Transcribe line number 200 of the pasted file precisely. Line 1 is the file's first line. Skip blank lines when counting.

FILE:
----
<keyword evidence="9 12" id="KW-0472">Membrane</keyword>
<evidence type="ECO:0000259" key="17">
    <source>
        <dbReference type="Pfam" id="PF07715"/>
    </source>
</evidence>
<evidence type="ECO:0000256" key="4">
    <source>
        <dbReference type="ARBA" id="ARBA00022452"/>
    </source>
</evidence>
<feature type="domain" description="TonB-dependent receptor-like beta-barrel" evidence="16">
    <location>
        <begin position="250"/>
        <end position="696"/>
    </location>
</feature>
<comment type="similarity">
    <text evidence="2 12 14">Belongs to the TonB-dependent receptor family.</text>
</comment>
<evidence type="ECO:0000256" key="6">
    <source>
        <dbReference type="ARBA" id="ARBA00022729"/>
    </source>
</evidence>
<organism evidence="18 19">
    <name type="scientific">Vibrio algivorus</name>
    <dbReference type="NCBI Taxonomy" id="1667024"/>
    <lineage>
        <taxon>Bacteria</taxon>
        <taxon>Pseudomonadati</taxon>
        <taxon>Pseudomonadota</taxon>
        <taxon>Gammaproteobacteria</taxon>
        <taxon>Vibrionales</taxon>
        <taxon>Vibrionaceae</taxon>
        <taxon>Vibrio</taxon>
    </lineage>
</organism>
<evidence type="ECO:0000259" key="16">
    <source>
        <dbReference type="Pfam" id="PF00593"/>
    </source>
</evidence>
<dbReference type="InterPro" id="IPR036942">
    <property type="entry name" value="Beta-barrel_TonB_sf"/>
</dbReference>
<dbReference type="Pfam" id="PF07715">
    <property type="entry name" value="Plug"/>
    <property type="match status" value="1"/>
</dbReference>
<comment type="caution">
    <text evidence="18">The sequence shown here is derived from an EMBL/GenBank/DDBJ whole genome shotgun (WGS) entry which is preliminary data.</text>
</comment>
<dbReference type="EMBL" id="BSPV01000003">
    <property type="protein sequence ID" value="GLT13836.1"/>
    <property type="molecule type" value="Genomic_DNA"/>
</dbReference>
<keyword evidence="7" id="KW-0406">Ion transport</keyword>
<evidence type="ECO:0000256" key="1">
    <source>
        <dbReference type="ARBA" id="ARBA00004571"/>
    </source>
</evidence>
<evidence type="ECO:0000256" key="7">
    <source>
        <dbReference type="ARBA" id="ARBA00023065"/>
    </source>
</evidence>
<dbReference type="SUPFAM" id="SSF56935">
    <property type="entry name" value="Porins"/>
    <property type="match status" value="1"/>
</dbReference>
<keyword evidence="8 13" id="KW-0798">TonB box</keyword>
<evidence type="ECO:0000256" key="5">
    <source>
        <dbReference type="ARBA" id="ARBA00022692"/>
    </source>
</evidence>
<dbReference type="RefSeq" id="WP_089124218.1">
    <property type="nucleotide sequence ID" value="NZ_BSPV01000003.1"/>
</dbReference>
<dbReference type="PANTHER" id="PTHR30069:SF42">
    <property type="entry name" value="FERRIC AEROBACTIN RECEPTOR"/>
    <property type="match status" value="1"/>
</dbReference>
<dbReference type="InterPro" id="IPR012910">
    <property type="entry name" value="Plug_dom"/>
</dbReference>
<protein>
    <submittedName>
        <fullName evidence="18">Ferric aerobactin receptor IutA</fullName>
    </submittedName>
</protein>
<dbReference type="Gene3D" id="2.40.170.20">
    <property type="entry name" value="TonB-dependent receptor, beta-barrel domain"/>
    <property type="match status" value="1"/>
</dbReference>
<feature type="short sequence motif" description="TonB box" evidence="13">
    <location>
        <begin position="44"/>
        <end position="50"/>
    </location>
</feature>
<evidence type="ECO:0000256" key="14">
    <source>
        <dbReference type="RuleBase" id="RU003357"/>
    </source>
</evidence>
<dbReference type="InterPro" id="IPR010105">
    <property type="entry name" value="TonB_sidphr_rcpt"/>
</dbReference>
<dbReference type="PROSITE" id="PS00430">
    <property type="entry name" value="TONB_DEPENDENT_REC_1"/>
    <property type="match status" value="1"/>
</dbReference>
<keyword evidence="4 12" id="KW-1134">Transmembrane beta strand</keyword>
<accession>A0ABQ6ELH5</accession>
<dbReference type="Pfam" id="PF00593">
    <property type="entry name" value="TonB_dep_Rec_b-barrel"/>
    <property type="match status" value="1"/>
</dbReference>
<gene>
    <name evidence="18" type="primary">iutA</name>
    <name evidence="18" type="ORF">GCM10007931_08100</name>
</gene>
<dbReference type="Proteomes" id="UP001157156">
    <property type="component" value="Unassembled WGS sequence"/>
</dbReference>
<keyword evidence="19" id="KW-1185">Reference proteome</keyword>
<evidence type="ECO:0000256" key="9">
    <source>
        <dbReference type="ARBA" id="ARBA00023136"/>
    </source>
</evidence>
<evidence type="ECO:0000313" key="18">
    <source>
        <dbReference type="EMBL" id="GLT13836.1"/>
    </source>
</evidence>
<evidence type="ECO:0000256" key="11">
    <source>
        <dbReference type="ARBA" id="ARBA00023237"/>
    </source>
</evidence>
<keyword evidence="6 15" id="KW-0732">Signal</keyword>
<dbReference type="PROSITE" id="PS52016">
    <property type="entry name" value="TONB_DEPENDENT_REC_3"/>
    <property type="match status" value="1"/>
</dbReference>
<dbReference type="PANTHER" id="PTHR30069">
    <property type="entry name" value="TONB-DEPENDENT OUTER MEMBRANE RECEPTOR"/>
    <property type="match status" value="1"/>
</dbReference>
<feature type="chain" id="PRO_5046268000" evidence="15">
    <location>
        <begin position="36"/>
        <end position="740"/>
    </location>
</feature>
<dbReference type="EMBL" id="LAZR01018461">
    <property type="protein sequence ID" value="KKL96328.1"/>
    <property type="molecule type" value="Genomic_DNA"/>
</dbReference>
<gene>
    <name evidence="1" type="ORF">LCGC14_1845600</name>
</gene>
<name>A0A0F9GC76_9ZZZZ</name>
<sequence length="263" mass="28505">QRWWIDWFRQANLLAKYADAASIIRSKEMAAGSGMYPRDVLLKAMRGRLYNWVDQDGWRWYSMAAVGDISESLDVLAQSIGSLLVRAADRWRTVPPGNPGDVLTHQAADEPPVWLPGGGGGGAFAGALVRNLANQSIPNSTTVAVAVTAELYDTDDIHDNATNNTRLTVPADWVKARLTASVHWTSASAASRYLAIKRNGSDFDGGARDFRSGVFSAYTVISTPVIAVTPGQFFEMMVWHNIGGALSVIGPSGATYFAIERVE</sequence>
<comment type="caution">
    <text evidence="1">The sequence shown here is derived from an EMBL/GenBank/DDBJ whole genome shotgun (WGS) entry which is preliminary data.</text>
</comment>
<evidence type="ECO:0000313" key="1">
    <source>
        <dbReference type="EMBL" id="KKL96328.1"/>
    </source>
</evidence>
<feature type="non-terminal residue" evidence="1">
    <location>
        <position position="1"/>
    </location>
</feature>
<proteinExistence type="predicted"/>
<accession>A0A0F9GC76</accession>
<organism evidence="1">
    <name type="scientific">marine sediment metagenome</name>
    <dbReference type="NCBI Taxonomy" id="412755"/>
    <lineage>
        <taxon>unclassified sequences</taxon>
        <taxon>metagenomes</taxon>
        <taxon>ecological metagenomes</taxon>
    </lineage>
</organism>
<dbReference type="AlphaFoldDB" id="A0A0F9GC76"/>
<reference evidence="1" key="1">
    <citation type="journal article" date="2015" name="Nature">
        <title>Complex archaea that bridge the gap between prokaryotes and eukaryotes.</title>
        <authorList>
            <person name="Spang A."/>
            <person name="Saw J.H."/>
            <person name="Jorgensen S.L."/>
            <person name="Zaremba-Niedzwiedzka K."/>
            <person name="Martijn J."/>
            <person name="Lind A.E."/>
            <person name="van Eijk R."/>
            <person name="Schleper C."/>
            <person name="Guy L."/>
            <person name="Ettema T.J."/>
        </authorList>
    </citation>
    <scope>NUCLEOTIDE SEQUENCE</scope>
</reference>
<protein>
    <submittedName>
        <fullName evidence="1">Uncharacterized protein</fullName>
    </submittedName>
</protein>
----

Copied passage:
            <person name="Jorgensen S.L."/>